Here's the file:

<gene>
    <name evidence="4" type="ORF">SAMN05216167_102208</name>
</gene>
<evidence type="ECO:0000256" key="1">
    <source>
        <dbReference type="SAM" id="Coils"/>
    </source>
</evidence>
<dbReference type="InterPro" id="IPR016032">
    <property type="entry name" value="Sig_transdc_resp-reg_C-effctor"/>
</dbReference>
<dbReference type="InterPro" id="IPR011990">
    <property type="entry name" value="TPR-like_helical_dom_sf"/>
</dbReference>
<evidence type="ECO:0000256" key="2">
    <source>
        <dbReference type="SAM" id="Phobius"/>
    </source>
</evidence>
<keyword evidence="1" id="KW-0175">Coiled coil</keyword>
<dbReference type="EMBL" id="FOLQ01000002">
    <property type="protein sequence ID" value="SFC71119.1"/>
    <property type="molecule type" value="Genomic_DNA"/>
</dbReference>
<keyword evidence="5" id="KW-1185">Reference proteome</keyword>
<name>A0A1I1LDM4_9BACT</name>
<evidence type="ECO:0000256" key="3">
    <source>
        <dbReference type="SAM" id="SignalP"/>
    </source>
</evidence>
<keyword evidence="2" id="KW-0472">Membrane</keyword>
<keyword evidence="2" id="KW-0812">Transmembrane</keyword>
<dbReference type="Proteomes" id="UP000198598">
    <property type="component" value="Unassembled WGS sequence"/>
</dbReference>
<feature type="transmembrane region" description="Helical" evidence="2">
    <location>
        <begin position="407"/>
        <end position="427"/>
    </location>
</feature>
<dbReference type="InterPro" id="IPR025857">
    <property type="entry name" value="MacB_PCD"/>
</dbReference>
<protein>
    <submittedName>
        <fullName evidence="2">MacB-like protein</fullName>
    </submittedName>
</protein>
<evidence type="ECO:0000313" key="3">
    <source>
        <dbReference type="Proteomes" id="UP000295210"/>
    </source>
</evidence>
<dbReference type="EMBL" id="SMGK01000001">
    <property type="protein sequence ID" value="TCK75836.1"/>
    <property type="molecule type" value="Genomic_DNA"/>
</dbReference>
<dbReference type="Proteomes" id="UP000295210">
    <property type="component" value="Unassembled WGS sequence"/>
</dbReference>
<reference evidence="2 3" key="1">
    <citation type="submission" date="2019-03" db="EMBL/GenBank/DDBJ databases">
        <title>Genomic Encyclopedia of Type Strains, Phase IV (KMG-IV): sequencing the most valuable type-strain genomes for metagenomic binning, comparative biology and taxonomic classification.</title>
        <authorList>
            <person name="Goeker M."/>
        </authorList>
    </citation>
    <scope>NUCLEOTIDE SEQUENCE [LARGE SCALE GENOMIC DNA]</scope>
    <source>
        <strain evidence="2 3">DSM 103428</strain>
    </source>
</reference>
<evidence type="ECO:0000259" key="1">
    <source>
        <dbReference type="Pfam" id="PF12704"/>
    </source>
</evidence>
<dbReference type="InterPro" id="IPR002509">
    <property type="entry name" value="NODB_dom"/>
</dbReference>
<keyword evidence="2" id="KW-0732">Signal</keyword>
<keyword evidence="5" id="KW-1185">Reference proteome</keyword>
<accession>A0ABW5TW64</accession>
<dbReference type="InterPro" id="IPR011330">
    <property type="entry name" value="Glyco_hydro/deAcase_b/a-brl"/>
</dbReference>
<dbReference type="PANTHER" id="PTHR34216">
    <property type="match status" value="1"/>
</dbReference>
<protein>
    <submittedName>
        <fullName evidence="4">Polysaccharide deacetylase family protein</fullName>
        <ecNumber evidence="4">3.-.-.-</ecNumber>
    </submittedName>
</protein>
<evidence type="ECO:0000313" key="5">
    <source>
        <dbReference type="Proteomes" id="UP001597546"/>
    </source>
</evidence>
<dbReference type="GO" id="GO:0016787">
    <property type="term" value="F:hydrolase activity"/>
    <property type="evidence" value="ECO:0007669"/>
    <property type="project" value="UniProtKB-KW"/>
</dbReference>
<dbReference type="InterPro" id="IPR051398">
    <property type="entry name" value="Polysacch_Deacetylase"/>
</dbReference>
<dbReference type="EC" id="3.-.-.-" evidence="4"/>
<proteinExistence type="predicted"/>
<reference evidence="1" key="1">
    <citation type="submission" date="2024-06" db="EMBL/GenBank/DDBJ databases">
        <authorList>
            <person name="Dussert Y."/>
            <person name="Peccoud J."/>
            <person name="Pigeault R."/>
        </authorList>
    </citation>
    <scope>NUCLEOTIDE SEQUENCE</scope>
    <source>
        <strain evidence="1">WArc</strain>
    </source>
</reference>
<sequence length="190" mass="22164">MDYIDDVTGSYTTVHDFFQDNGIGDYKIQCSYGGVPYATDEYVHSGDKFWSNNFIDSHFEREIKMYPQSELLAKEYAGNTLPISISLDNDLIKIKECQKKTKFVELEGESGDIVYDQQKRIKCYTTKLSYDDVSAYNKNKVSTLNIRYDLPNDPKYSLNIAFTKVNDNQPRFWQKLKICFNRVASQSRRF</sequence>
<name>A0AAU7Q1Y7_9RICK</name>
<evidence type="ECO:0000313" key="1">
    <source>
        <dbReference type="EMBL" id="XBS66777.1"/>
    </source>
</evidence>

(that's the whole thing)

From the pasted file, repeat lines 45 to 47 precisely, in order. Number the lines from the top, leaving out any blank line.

</dbReference>
<protein>
    <submittedName>